Five other states posted double-digit increases in November, and the line-up is nearly identical to the previous month, with four of the five New England states.

 

State

Avg Weekly Pay October

Avg Weekly Pay November

Percent Increase

Delaware

$2,030

$2,608

22.1%

Maryland

$2,223

$2,670

16.8%

Rhode Island

$2,175

$2,600

16.3%

Massachusetts

$2,453

$2,842

13.7%

Connecticut

$2,312

$2,673

13.5%

New Hampshire

$2,352

$2,667

11.8%

New Jersey

$2,907

$3,198

9.1%

Wisconsin

$2,355

$2,570

8.4%

Michigan

$2,506

$2,722

7.9%

Pennsylvania

$2,588

$2,811

7.9%

New Mexico

$2,481

$2,693

7.9%

Missouri

$2,234

$2,342

4.6%

Minnesota

$2,744

$2,870

4.4%

Alabama

$2,302

$2,392

3.8%

District of Columbia

$2,850

$2,964

3.8%

Colorado

$2,457

$2,538

3.2%

Vermont

$2,696

$2,780

3.0%

Arkansas

$2,342

$2,410

2.9%

Texas

$2,133

$2,196

2.9%

Tennessee

$2,309

$2,372

2.6%

Arizona

$2,666

$2,737

2.6%

California

$3,072

$3,153

2.6%

Mississippi

$2,308

$2,369

2.6%

Maine

$2,695

$2,762

2.4%

West Virginia

$2,687

$2,753

2.4%

Oklahoma

$2,128

$2,179

2.3%

New York

$2,796

$2,856

2.1%

Washington

$2,738

$2,794

2.0%

Kentucky

$2,615

$2,667

2.0%

Idaho

$2,547

$2,598

2.0%

Ohio

$2,665

$2,710

1.7%

Iowa

$2,652

$2,696

1.6%

North Carolina

$2,539

$2,577

1.5%

Nevada

$2,828

$2,870

1.5%

South Carolina

$2,362

$2,397

1.5%

Illinois

$2,724

$2,756

1.1%

Florida

$2,038

$2,061

1.1%

Kansas

$2,299

$2,325

1.1%

Hawaii

$2,594

$2,622

1.1%

Indiana

$2,662

$2,688

1.0%

South Dakota

$2,678

$2,704

1.0%

 

States With Wage Decreases

Montana was the lone state posting a decrease significant enough to count in November. However, travel wages only dropped 2% in this state, so average pay went from $2,492 weekly to $2,443.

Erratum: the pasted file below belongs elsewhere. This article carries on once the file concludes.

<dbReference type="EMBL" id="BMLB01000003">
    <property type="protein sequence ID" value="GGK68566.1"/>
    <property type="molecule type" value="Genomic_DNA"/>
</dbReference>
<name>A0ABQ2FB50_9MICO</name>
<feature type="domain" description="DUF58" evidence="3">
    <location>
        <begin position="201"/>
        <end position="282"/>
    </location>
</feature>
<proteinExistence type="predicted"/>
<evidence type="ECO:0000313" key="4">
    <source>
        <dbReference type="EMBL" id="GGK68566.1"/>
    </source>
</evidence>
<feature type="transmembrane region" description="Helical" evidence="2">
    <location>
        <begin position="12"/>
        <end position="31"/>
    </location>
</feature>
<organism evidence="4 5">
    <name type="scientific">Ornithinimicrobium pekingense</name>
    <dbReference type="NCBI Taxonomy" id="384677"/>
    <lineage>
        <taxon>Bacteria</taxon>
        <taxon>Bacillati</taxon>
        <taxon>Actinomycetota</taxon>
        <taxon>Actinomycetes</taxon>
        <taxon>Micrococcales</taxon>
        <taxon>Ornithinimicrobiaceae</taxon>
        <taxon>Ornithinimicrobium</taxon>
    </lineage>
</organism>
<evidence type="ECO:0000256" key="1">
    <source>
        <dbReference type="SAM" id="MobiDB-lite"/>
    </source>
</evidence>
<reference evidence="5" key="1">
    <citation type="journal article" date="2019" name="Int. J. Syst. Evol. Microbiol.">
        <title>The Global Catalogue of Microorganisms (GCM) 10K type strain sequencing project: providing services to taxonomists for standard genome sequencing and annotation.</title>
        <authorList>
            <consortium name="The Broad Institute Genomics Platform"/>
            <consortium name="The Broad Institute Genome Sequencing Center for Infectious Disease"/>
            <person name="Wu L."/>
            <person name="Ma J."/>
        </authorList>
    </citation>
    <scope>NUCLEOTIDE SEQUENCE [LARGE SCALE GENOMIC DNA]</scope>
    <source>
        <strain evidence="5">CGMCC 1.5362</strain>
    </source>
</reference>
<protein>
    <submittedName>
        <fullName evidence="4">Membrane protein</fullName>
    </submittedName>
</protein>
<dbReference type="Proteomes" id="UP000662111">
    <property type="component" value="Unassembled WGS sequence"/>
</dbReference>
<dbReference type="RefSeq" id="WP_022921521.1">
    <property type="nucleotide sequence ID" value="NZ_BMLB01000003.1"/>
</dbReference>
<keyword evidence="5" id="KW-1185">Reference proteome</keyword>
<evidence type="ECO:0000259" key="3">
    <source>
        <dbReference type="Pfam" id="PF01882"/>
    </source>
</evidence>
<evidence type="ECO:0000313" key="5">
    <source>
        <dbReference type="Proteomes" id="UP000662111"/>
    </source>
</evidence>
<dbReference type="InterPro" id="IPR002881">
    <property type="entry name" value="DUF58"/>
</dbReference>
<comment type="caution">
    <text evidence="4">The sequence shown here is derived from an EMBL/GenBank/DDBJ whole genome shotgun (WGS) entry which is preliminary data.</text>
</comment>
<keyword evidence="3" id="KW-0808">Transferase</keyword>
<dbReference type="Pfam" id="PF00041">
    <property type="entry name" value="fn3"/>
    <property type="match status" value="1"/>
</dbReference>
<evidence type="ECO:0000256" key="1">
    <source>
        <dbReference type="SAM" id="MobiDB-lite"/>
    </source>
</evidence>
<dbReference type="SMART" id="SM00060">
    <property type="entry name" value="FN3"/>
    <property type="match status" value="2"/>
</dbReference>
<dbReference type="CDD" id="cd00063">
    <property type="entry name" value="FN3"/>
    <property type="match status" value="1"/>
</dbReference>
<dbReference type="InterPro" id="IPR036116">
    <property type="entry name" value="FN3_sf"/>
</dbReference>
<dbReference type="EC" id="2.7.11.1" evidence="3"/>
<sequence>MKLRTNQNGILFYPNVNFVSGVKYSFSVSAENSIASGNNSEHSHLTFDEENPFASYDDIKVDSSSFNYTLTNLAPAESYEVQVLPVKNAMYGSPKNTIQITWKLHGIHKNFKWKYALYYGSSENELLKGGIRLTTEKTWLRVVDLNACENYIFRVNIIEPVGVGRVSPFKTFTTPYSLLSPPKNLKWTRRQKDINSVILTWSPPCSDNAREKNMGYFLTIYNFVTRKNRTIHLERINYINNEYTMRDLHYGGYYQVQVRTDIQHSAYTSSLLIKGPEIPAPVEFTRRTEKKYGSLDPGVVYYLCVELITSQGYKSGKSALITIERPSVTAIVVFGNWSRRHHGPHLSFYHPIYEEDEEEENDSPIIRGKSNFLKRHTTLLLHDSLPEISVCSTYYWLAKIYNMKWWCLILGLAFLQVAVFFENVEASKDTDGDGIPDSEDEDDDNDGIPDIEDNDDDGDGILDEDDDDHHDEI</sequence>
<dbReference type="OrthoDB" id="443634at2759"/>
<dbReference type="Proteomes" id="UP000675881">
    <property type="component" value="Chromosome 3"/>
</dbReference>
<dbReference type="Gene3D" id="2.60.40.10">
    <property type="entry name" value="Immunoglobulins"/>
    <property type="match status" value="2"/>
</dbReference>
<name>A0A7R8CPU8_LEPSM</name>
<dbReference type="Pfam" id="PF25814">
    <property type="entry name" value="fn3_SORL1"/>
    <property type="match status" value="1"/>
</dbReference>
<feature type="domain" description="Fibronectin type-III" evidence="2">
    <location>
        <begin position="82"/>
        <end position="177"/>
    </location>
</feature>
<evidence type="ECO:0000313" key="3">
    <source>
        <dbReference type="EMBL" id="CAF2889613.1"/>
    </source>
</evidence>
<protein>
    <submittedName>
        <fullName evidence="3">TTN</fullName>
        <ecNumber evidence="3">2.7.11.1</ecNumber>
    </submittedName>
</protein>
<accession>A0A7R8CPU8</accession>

State

Avg Weekly Pay October

Avg Weekly Pay November

Percent Increase

Montana

$2,492

$2,443

-2.0%

 

States Where Wages Stayed the Same

Nine states posted changes of less than 1%, placing them on the unchanged wages list. Nebraska nearly broke 1% with an increase of 0.8%, meaning travel wages increased slightly by $22 per week. The two states with the most negligible changes on this list were Wyoming, with a .01% increase, or $2 per week, and Oregon, with an 0.1% decrease, or $3 per week.

 

State

Avg Weekly Pay October

Avg Weekly Pay November

Percent Increase

Nebraska

$2,668

$2,690

0.8%

Virginia

$2,508

$2,524

0.7%

Louisiana

$2,393

$2,406

0.6%

Alaska

$2,758

$2,770

0.4%

Georgia

$2,336

$2,341

0.2%

North Dakota

$2,926

$2,931

0.2%

Wyoming

$2,862

$2,864

0.1%

Oregon

$2,761

$2,758

-0.1%

Utah

$2,327

$2,313

-0.6%


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Moira K. McGhee

Moira K. McGhee

Moira K. McGhee is Vivian’s Content Writer & Editor. As part of the Vivian Health team, she strives to help support the empowerment of nurses and other medical professionals in their pursuits to find top-notch travel, staff, per diem and local contract jobs.